Department of Anthropology, University of Nevada, Reno
April 22, 2017 , Studio 6
Various sex estimation methods exist; however, few are population-specific, which can make estimations of sex across populations problematic. Additionally, sex estimation becomes increasingly difficult with fragmentary remains. This study attempts to address both problems in skeletal analyses by presenting a study in which various dental measurements can be used in a population-specific method to estimate sex.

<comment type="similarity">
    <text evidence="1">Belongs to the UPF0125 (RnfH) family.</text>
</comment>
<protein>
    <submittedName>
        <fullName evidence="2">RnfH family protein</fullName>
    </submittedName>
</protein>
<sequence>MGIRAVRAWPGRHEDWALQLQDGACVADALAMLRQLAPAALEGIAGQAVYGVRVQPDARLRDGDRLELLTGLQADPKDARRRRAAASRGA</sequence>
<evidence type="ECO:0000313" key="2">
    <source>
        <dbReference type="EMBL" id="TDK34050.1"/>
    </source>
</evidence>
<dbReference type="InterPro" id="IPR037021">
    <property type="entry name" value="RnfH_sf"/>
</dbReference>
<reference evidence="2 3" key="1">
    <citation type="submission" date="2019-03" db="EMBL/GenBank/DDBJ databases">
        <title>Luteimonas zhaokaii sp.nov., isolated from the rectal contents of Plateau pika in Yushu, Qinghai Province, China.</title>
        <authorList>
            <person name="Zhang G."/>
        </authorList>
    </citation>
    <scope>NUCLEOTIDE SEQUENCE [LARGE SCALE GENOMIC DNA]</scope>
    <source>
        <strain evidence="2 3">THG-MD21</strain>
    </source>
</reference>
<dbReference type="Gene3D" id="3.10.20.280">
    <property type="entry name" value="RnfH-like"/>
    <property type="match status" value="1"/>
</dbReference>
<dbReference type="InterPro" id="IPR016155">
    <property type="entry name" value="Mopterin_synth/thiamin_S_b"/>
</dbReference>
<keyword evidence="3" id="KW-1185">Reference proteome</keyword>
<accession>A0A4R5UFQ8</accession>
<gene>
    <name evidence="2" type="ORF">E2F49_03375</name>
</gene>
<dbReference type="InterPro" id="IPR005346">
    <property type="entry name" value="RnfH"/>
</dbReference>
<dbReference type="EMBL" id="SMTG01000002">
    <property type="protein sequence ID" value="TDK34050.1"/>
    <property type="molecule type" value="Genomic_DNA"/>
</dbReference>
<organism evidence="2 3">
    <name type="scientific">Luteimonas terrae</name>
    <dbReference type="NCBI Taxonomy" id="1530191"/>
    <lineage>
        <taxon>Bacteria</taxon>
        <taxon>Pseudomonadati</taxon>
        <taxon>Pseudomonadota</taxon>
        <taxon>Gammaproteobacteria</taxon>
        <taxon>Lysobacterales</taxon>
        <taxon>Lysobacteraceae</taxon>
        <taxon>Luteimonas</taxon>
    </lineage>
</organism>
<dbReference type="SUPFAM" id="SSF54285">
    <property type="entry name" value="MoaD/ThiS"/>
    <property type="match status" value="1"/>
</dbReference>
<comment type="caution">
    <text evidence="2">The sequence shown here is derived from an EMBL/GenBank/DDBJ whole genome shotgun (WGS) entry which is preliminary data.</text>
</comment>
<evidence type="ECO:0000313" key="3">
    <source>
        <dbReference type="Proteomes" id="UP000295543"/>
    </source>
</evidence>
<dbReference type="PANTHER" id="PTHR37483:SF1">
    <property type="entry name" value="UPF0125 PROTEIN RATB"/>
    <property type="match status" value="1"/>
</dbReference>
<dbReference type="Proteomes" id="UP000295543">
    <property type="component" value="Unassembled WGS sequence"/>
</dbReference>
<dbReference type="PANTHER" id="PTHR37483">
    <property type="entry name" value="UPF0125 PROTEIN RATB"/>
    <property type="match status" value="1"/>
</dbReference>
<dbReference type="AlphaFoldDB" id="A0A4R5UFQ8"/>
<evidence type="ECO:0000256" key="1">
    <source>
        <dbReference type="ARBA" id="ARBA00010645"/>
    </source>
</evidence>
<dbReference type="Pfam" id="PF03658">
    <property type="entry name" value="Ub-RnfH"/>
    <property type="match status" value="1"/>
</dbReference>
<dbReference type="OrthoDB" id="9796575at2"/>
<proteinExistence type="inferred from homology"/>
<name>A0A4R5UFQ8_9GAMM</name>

Data were collected on Japanese individuals (males=75 and females=22) who lived in the late nineteenth to early twentieth century, comprising part of a skeletal collection housed at Chiba University in Chiba, Japan. Maximum crown and cervical dimensions (mesiodistal and buccolingual) were collected on the left dental arcade; the right antimere was substituted in the case of a missing tooth. Univariate t-tests indicate sexual dimorphism in both crown dimensions of UI2; crown buccolingual dimensions of UC, UM2, LI1, and LC; both cervical dimensions of UI2, UP3, LC; cervical buccolingual dimensions of UP4, UM2, LI1, LP3, LP4; and cervical mesiodistal dimensions of UC and LM2. A step-wise discriminant function utilizing the cervical buccolingual dimensions of the maxillary canine and mandibular lateral incisor and second molar worked moderately well at classifying individuals by sex (75.9% of original group correctly classified, 59.3% of cross-validated group). Finally, various equations were created to aid in the estimation of sex in the case of an unknown individual. This study highlights the variability in sexual dimorphism between populations and the importance of producing population-specific equations.